Virginia, or Jinny as most people call her, does not think of her work as art-a theme she kept returning to as we spoke in her home in Boise's North End one rainy winter day. But to look at her work, her artist's resume, her home and her life you could not come to any other conclusion that she is indeed an artist. Being an artist is a state of mind, and whether she likes it or not, she is one.
Jinny was born and grew up in Pocatello. One of a rare number of true Idaho natives, she says she has spent a cumulative total of less than three of her 67 years outside of the state. With a B.A. in Fine Arts from Idaho State University she feels she was lucky to have five real teachers in her education, two of which taught her art. Perhaps they inspired her to pursue teaching. After getting a teaching certificate she and her husband moved to Boise in 1978.
In recent years she is perhaps more known locally for her work sewing costumes for the Idaho Shakespeare Festival and the Costume Shop. Her favorite creative outlet has been the Idaho Peace Quilt project, a group of quilters who for years have produced themed biographical quilts given to individuals agreed upon by the group.
"I've never thought of myself as an artist," she says. "I've thought of myself as a teacher." She paused and looked out the window streaked with rain in contemplation then added, "I'm a dilettante."
Despite such self-depreciation of her artistic talents, DeFoggi was selected last fall as one of 30 artists for the Boise Art Museum's Triennial exhibition. She had no intentions, however, of entering the juried competition. Her husband Dennis, who she says must do art every day or he goes crazy, entered several of her drawings in the competition. Even after four of her six works were selected, she still claims they are not art.
"I consider them doodles," she says. "When I have approached art in the past I've done realistic art ... always. I thought abstract art had to be totally intellectual."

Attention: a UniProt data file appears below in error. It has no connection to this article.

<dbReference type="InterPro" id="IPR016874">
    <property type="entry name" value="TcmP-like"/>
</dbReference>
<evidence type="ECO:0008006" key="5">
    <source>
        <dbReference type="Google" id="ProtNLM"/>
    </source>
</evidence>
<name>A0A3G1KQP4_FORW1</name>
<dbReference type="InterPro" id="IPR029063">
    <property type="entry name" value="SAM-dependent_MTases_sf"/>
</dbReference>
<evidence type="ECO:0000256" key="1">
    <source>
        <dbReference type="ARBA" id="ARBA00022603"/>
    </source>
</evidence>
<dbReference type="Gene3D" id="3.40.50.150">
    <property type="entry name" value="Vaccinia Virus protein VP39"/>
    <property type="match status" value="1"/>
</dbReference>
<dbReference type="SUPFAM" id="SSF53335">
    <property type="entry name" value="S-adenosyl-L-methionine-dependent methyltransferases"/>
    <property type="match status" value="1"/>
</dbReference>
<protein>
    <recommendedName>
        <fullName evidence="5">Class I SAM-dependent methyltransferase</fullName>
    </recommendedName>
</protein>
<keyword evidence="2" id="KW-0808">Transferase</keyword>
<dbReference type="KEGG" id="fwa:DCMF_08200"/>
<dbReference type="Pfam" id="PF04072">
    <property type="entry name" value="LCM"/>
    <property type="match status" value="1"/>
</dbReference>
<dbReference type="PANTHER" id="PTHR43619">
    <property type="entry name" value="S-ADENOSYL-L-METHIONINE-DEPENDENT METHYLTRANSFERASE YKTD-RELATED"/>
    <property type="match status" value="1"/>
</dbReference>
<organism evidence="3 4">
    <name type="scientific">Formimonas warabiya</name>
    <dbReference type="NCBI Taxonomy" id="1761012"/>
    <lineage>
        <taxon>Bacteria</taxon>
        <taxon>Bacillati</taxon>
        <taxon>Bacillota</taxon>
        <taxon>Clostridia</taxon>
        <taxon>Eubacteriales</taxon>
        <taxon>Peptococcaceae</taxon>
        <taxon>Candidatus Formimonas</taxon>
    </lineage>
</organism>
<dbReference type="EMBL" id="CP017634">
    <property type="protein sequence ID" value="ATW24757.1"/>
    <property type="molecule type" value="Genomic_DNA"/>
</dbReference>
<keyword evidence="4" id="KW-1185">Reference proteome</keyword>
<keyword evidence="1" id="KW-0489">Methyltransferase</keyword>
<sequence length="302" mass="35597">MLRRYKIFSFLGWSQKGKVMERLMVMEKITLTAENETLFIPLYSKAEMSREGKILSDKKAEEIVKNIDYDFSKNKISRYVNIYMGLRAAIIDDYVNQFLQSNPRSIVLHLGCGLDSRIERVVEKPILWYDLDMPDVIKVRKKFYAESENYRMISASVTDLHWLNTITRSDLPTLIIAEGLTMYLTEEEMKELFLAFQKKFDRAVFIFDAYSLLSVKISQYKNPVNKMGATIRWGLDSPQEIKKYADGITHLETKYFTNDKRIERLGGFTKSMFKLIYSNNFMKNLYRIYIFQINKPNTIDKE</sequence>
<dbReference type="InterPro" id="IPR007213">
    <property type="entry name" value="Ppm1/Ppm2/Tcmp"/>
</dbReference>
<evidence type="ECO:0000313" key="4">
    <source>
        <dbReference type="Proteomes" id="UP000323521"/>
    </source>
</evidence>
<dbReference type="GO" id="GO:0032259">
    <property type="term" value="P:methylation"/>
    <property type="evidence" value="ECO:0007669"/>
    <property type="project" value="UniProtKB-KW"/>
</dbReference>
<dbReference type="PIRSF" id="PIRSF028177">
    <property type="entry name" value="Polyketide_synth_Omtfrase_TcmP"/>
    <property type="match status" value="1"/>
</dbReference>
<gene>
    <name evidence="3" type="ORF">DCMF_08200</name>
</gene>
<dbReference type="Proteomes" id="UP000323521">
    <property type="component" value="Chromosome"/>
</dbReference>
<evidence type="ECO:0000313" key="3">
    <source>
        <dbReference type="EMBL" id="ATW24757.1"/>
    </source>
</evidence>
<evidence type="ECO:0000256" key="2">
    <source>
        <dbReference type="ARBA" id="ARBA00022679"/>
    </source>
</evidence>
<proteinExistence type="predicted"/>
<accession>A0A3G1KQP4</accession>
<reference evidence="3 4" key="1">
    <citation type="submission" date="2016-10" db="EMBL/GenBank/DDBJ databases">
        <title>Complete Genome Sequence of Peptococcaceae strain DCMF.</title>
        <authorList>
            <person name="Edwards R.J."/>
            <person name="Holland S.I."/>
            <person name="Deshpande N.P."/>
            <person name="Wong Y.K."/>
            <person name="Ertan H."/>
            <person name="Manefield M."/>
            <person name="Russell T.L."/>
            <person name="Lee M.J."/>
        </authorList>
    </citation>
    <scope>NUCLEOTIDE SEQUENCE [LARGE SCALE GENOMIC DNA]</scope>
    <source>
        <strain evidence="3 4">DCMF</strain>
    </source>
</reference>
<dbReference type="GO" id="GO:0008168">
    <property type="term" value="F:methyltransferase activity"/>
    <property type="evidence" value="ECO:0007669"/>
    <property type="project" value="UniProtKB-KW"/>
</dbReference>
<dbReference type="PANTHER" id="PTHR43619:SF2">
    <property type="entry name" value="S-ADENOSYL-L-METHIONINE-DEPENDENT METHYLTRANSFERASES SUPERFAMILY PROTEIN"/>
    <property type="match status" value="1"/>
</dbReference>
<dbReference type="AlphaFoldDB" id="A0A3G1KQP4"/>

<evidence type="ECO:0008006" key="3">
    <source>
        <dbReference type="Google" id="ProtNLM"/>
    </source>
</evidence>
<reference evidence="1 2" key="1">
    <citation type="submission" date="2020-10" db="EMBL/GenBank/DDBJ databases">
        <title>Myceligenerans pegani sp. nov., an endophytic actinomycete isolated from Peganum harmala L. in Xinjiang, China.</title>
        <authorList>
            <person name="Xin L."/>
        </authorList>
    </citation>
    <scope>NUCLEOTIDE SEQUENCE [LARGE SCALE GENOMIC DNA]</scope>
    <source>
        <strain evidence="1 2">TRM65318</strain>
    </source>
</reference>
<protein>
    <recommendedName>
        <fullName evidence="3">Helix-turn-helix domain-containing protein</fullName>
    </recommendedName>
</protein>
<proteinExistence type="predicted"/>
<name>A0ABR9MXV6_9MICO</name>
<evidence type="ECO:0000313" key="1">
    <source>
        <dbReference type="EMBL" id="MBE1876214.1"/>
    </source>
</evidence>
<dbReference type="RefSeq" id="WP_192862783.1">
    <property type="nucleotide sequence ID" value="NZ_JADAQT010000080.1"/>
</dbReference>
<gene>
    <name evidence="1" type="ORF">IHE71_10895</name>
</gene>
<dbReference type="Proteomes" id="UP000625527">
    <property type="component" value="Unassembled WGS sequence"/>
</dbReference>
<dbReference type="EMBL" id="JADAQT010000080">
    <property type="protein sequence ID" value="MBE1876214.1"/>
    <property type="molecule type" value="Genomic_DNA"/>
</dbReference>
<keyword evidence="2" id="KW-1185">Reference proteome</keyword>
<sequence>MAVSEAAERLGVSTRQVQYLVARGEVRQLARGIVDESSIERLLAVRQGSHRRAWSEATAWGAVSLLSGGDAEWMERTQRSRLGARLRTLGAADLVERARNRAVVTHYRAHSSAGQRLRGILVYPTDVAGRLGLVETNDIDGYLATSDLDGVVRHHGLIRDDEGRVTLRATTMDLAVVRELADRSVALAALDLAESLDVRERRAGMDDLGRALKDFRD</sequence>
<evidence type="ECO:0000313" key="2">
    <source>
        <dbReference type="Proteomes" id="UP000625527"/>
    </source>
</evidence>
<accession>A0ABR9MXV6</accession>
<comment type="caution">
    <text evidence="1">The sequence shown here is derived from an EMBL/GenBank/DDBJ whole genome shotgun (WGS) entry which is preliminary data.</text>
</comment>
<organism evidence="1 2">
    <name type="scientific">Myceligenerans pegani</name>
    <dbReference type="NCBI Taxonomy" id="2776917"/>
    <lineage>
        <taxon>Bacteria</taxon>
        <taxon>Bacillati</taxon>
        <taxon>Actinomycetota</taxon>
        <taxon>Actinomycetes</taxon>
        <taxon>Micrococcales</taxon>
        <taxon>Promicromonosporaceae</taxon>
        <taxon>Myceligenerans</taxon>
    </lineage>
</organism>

She doesn't exactly remember when she began doing her "doodles" but they were a way to pass the time while watching television.
"I put a line down in the middle of a page and it grows," she says. "It's like how I crochet hats. I begin in the middle and work outwards."
Her stream of consciousness pieces invoke an M.C. Escher-esque quality in the boldness of their black and white patterns. Unlike Escher, however, there is no rhyme or reason for the layout. Designs evaporate as the mind seeks their repetitive counterparts in other parts of the page.
Staring at her work can invoke meditative qualities; she creates the work for much the same reasons.
"If I get into drawing them I do them until I get it done," she says. But while she can be compulsive about drawing, she has gone for a whole year without drawing anything.
After shows with her husband, Dennis DeFoggi, at ISU in 2001 and at the Rhythmite Gallery in Walla Walla, Washington in 2004, her works have been recognized and accepted as worthy art. Now with acceptance into the BAM Triennial, she cannot deny that her works are more than mere doodles.
With a front porch full of seashell wind chimes and a house adorned with her own art, her husband's and friends' works, the creaks and groans outline a lifetime of objects. Enjoying a cup of coffee, discussing her life and her work, we enjoyed each other's company as we leafed through page after page of unrepeated patterns.